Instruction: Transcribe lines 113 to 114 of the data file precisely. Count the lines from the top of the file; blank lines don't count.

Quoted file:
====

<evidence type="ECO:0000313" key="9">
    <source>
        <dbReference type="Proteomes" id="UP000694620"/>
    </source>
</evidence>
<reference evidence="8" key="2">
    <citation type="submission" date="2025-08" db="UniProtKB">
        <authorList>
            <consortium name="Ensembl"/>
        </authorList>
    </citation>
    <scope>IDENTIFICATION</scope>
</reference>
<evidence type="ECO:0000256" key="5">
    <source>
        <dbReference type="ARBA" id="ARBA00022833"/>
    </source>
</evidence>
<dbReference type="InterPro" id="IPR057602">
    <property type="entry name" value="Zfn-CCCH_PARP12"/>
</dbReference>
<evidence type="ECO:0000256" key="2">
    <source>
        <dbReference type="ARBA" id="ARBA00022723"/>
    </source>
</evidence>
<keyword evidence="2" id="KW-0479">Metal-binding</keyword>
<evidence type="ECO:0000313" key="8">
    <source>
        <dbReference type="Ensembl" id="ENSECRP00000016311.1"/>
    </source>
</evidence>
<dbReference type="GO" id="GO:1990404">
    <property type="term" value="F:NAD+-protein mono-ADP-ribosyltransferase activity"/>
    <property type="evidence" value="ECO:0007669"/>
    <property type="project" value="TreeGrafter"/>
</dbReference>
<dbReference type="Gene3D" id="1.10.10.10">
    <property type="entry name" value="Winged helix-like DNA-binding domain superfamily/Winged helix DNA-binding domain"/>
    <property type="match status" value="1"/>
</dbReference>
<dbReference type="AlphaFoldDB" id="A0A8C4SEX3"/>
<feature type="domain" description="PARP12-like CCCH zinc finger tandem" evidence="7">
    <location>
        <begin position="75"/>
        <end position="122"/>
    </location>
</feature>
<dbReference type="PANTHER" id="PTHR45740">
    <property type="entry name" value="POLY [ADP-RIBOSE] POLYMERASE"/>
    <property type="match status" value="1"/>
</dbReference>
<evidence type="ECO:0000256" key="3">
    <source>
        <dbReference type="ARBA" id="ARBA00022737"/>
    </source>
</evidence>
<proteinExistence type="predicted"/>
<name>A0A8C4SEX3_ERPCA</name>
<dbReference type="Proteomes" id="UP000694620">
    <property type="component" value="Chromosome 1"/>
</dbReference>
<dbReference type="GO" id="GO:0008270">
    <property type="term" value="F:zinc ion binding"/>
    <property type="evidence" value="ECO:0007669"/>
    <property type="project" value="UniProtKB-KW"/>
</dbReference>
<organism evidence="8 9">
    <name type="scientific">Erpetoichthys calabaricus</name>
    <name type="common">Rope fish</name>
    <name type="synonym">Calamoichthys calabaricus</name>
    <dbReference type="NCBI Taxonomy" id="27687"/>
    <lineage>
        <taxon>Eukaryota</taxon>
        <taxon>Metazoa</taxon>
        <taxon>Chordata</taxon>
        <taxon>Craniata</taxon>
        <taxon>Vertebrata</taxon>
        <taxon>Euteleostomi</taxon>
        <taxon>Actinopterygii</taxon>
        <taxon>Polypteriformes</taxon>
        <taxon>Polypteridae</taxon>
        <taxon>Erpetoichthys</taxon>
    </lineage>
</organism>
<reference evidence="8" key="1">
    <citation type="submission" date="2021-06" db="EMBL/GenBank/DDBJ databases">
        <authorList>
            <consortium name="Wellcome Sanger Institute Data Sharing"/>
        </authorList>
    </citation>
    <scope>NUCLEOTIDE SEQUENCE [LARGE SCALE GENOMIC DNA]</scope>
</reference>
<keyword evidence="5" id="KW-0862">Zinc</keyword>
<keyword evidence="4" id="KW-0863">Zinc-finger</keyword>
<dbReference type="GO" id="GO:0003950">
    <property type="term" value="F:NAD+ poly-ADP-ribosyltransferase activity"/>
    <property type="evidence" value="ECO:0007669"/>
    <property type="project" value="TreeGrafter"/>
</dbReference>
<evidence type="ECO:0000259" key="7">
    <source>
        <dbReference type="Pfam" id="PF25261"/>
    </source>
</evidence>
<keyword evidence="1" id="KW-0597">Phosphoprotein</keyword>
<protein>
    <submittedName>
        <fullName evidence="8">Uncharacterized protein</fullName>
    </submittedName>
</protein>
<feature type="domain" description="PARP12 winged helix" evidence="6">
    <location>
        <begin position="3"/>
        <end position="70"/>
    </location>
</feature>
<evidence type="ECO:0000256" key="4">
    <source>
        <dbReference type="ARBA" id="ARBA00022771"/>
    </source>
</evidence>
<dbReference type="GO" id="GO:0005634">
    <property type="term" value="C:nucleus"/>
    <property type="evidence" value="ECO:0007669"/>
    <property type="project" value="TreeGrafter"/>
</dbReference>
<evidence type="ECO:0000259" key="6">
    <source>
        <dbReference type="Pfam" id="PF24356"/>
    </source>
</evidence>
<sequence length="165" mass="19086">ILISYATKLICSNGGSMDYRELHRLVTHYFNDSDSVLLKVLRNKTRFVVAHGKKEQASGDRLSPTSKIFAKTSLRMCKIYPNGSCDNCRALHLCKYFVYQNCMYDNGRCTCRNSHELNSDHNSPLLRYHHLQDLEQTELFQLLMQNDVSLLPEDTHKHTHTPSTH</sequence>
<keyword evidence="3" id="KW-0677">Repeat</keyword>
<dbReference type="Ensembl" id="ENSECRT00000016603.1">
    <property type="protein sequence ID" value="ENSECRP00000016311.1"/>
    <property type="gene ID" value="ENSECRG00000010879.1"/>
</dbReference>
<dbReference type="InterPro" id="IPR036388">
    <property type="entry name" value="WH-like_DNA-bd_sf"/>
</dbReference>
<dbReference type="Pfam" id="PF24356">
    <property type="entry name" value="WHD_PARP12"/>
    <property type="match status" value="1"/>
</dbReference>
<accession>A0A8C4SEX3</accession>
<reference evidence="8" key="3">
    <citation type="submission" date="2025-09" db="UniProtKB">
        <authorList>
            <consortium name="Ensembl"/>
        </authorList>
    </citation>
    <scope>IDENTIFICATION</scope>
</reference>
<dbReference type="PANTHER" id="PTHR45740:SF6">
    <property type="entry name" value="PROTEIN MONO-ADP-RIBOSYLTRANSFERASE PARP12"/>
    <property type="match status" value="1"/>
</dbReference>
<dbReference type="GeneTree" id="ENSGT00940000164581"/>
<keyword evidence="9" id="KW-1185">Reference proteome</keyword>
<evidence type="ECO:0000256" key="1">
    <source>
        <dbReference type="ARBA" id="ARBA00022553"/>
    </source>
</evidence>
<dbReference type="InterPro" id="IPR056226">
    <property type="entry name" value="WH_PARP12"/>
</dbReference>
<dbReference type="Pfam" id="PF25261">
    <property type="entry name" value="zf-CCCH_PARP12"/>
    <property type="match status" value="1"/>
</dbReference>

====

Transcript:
    <location>
        <begin position="3"/>